Inbound Marketing

David G. Johnson

Marketing efforts that produce leads, qualified prospects, or customers that are ready for your business to follow up with or take orders from are referred to as “inbound” marketing efforts.

The concept is distinguished from traditional “interruption” marketing efforts, which involve investing resources in trying to distract uninterested buyers from their day-to-day lives or operations and convince them to pay attention to your message.

With inbound marketing efforts, your message (often in the form of content) gets in front of the people you hope to sell to by way of their own efforts to find answers to their questions, locate solutions to their problems, and so on.

A simple example of an inbound marketing campaign working well might look like this:

  • Sally has a problem that your widget solves
  • Sally runs a Google search asking a question that is very important to her
  • A blog post you wrote which endeavors to answer that question is shown to Sally as a relevant Google result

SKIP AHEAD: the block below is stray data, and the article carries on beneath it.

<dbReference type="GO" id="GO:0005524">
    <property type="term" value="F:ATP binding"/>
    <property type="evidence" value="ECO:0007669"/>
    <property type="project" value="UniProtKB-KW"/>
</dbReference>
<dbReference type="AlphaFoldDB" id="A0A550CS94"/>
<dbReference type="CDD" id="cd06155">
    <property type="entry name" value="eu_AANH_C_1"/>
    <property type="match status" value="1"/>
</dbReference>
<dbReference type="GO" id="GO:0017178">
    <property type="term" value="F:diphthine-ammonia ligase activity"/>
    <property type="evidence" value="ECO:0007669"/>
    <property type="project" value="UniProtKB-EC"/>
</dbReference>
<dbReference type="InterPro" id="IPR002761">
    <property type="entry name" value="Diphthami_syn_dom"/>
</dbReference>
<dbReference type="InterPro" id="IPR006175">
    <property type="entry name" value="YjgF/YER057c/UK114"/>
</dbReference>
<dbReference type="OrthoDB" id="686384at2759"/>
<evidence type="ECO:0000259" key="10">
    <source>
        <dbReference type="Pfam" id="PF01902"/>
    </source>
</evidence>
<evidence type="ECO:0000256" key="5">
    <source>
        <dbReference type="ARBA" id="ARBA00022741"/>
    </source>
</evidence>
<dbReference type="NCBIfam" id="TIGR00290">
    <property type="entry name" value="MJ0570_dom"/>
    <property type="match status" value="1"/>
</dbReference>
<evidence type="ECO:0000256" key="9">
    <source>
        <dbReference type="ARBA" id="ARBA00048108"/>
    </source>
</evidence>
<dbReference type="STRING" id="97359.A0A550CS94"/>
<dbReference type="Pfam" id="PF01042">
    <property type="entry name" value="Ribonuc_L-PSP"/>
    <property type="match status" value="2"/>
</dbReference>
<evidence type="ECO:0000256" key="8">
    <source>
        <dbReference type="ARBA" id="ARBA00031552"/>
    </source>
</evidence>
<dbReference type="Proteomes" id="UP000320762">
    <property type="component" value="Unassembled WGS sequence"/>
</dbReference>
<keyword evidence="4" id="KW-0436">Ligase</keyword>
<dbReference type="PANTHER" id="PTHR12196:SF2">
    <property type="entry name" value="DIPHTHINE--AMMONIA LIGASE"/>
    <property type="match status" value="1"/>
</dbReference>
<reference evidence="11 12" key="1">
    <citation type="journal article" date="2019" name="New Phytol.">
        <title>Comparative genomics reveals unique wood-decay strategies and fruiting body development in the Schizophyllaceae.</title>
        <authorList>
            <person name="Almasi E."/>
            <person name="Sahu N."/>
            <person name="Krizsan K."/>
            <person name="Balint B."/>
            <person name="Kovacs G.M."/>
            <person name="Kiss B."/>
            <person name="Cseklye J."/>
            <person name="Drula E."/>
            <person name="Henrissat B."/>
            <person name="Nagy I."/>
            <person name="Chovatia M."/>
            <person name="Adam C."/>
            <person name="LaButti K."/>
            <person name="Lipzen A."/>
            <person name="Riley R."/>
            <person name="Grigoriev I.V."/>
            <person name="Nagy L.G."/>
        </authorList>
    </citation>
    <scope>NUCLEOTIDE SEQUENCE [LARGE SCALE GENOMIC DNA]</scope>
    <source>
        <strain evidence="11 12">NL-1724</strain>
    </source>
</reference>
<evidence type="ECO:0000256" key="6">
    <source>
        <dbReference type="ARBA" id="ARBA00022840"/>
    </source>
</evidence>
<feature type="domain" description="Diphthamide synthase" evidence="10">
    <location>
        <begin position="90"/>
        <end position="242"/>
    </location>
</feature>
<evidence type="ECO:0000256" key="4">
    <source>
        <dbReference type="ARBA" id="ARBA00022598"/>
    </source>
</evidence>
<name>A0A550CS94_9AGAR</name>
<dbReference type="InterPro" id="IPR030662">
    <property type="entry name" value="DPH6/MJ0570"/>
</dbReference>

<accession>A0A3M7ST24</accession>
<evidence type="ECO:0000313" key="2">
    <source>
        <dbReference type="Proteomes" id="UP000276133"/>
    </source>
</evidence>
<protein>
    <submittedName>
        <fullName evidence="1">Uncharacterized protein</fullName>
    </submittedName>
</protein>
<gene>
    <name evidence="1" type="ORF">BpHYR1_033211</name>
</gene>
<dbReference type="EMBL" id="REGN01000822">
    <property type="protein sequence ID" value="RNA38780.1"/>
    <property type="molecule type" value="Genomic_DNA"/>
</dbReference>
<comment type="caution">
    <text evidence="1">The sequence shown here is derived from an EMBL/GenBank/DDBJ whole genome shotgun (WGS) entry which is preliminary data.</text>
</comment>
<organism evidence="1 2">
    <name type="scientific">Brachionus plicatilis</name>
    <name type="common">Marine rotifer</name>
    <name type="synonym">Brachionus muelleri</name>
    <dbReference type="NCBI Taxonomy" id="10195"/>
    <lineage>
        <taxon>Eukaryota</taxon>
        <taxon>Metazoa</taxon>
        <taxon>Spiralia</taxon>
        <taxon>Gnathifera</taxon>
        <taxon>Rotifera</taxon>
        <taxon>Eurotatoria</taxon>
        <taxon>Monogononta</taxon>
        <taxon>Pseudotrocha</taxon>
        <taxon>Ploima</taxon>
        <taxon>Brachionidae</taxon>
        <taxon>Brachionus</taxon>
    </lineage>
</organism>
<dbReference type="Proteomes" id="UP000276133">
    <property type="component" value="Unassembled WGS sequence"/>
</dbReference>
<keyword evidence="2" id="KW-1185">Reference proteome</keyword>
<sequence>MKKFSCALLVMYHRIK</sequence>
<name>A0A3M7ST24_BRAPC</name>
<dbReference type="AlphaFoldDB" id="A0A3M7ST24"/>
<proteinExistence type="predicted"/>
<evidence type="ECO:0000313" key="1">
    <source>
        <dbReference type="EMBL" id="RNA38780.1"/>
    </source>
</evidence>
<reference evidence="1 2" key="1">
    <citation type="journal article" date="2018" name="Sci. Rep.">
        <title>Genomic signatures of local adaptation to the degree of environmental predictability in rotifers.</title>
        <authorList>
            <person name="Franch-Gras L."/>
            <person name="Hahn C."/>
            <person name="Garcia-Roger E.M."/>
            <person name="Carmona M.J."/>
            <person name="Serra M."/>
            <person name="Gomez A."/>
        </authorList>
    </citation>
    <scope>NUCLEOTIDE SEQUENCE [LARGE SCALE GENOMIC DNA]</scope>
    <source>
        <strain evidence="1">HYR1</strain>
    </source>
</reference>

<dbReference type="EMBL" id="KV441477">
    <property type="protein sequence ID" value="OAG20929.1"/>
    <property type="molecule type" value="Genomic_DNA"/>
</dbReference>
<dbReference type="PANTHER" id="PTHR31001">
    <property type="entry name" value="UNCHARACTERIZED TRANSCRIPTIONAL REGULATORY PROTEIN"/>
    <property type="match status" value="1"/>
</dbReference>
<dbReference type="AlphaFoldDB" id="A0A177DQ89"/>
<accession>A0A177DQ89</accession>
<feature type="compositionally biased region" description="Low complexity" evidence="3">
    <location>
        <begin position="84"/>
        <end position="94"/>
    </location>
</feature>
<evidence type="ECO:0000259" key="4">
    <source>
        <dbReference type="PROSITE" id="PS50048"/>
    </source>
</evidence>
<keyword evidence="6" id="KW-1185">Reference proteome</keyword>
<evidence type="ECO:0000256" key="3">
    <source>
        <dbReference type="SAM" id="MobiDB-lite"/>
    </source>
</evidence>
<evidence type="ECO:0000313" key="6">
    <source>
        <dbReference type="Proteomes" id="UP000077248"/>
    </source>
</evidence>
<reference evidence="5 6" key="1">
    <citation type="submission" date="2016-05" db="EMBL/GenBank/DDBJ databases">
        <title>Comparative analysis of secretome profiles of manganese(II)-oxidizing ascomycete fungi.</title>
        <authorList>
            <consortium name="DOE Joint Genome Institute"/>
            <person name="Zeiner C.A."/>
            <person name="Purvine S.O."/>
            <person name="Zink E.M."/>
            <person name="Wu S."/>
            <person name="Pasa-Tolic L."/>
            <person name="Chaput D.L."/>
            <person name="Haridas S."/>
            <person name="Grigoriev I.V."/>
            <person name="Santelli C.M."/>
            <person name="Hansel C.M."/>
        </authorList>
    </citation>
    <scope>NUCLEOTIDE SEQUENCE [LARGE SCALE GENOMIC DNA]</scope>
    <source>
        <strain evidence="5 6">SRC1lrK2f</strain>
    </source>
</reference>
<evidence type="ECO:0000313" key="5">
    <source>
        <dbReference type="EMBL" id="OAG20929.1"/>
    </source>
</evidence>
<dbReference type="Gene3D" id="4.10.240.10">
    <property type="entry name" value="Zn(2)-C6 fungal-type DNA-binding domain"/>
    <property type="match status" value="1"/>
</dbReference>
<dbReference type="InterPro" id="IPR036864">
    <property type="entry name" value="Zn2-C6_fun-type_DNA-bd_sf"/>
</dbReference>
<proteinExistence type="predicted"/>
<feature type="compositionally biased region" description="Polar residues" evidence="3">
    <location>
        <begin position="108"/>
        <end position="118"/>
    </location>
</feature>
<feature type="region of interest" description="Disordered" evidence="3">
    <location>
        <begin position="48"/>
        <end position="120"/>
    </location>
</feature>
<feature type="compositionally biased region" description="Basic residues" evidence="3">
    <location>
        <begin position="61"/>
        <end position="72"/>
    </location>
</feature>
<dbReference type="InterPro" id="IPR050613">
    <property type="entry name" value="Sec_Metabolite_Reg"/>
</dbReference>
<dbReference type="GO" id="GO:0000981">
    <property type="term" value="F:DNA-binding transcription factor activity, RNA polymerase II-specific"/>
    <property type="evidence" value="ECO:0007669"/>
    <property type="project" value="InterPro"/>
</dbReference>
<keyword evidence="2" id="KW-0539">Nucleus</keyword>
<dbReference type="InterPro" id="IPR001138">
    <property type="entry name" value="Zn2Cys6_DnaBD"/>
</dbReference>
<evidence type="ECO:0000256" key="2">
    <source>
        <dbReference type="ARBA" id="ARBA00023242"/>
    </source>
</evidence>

• She clicks through to your blog post and is presented with an offer for free information which is irresistible to her based upon her exact situation.
  • Sally willingly exchanges her email address in exchange for your free offer
  • Your automated follow-up system emails Sally a copy of the free information, which she downloads
  • Your automated system continues to send Sally additional information which is of value to her over the next few days
  • Sally clicks on a link in one of your email messages requesting additional information
  • Sally fills out a form which is designed to give her a way to register her interest
  • Your sales team receives a notification with Sally’s request for information and you have a highly interested prospect who already finds your information trustworthy, valuable, and credible.

From your perspective, you haven’t invested money in trying to get the attention of scores of people who are not interested. Instead, you created content that was of particular interest to someone just like Sally because you knew and understood the needs and wants of people like her. In effect, you have created a trail of bread crumbs that led Sally right to your front door.